Model-theoretic grammars

Model-theoretic grammars, also known as constraint-based grammars, contrast with generative grammars in the way they define sets of sentences: they state constraints on syntactic structure rather than providing operations for generating syntactic objects.[1] A generative grammar provides a set of operations such as rewriting, insertion, deletion, movement, or combination, and is interpreted as a definition of the set of all and only the objects that these operations are capable of producing through iterative application. A model-theoretic grammar simply states a set of conditions that an object must meet, and can be regarded as defining the set of all and only the structures of a certain sort that satisfy all of the constraints.[2] The approach applies the mathematical techniques of model theory to the task of syntactic description: a grammar is a theory in the logician's sense (a consistent set of statements) and the well-formed structures are the models that satisfy the theory.

Examples of such grammars include


  1. Pullum, Geoffrey Keith; Scholz, Barbara C. (2001). "On the distinction between generative-enumerative and model-theoretic syntactic frameworks". In de Groote, Philippe; Morrill, Glyn; Retor, Christian (eds.). Logical Aspects of Computational Linguistics: 4th International Conference (PDF). Springer Verlag. pp. 17–43.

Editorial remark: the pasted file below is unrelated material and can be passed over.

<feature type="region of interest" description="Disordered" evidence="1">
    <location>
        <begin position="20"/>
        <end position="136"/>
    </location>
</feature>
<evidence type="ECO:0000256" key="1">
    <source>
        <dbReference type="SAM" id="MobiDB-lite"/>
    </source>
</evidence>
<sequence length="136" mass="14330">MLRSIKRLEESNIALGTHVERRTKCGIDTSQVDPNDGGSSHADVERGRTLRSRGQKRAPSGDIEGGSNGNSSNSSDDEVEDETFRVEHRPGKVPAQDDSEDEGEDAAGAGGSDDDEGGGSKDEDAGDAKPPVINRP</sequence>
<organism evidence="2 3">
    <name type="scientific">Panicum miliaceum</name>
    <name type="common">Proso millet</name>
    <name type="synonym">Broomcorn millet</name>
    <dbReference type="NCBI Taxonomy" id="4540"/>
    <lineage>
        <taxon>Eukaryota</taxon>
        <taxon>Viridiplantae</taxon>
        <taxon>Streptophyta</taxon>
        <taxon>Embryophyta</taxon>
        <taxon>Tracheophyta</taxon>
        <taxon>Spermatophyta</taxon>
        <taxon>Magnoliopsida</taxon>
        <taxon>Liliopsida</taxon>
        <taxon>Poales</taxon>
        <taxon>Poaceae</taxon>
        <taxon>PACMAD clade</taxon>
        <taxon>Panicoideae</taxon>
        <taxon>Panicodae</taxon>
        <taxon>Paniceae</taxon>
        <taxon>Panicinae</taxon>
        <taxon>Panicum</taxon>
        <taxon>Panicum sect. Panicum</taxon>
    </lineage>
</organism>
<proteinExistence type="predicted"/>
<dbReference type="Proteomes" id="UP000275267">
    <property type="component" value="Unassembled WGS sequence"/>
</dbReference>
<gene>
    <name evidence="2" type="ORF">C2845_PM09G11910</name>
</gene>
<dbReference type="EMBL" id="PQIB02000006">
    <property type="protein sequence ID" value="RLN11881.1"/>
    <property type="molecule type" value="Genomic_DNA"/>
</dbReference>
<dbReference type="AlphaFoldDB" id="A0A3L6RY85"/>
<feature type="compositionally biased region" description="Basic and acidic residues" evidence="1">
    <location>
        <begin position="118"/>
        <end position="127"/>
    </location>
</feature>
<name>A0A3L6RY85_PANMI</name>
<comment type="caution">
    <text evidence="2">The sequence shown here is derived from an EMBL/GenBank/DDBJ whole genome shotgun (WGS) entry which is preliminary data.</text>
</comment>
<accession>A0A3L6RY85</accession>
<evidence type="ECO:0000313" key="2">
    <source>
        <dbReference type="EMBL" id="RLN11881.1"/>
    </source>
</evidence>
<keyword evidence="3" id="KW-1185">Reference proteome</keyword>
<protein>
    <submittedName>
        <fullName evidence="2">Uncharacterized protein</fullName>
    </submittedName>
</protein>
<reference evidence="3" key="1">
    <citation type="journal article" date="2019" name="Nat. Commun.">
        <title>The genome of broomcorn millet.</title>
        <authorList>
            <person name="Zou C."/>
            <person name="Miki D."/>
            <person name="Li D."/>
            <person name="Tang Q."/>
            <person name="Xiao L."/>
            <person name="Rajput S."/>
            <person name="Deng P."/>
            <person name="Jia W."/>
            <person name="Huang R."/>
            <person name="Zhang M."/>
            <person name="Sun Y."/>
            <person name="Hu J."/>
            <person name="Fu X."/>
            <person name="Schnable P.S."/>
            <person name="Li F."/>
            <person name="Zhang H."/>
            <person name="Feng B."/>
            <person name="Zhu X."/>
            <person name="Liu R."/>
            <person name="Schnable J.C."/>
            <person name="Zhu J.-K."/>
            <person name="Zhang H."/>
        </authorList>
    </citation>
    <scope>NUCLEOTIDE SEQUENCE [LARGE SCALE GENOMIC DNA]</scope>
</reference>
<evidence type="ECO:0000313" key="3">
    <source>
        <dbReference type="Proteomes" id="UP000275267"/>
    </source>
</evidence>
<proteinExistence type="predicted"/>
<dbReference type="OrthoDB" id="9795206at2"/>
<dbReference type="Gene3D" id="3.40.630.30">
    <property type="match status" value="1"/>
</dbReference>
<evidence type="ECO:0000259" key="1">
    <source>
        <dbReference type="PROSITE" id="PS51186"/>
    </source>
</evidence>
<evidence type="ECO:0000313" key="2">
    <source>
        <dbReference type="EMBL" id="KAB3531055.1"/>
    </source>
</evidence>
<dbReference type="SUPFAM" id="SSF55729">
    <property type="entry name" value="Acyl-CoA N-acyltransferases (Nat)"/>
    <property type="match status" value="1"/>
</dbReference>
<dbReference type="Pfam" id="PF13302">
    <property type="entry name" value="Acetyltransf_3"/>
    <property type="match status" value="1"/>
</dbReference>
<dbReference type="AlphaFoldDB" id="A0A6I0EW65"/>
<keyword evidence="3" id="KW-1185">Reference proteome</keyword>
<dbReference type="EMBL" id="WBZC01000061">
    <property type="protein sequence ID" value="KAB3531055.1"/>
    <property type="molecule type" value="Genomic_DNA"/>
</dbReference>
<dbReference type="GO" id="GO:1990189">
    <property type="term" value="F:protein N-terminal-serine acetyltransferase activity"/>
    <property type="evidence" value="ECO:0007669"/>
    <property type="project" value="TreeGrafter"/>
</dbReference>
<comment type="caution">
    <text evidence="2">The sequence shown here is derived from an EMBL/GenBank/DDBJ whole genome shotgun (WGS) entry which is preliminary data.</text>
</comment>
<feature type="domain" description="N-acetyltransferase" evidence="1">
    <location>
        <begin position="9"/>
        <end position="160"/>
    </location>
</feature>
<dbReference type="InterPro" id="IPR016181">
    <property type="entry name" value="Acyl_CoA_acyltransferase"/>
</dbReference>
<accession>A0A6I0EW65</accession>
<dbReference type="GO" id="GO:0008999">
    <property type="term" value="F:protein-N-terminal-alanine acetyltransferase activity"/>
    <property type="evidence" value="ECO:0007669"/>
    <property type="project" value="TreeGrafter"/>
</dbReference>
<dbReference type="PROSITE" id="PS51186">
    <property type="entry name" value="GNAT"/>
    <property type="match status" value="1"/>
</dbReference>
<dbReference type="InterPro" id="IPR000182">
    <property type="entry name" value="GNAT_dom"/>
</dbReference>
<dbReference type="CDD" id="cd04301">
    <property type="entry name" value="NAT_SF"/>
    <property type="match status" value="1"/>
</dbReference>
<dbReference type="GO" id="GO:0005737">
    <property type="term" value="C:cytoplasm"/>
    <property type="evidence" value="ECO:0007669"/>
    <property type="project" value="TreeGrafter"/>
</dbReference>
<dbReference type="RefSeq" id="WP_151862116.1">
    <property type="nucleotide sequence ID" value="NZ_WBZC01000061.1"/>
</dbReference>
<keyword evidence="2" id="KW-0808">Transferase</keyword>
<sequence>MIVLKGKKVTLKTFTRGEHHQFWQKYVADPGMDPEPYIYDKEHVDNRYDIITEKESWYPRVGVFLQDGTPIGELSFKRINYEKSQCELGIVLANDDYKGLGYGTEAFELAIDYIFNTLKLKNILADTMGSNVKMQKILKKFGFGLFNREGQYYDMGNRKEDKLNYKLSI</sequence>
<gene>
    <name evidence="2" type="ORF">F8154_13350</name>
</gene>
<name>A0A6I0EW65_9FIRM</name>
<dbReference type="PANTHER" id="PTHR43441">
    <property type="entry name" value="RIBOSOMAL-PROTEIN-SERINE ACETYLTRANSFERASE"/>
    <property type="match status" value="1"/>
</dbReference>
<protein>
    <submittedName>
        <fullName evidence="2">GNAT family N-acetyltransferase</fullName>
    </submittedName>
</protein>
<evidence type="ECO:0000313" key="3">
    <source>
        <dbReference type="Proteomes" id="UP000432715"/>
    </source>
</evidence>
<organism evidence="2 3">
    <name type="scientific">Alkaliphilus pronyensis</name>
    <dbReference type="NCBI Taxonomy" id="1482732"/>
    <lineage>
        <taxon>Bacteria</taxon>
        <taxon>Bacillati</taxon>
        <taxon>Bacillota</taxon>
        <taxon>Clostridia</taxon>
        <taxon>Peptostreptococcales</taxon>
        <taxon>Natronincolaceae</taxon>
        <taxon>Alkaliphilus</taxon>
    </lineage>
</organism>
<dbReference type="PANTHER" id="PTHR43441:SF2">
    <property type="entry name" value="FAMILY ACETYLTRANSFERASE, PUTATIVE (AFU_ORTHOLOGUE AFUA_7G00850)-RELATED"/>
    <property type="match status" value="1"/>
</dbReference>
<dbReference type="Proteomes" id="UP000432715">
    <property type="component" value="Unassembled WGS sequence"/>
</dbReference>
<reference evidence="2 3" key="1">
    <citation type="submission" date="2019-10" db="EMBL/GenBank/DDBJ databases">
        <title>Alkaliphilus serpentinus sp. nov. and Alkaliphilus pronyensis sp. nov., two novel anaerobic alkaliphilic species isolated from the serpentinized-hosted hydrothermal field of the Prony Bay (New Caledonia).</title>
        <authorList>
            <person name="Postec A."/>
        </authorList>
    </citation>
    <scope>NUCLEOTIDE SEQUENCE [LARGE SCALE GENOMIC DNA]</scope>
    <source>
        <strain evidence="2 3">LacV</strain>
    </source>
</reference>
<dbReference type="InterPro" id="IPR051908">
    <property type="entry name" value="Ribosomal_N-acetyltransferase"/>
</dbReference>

2. Pullum, Geoffrey Keith (2007). "The evolution of model-theoretic frameworks in linguistics". In Rogers, James; Kepser, Stephan (eds.). Model-theoretic syntax at 10 – Proceedings of the ESSLLI2007 MTS@10Workshop (PDF). Trinity College Dublin. pp. 1–10.
  3. Müller, Stefan (2016). Grammatical theory: From transformational grammar to constraint-based approaches. Berlin: Language Science Press. pp. 490–491.
  4. Christiansen, Henning. "CHR Grammars with multiple constraint stores." First Workshop on Constraint Handling Rules: Selected Contributions. Universität Ulm, Fakultät für Informatik, 2004.

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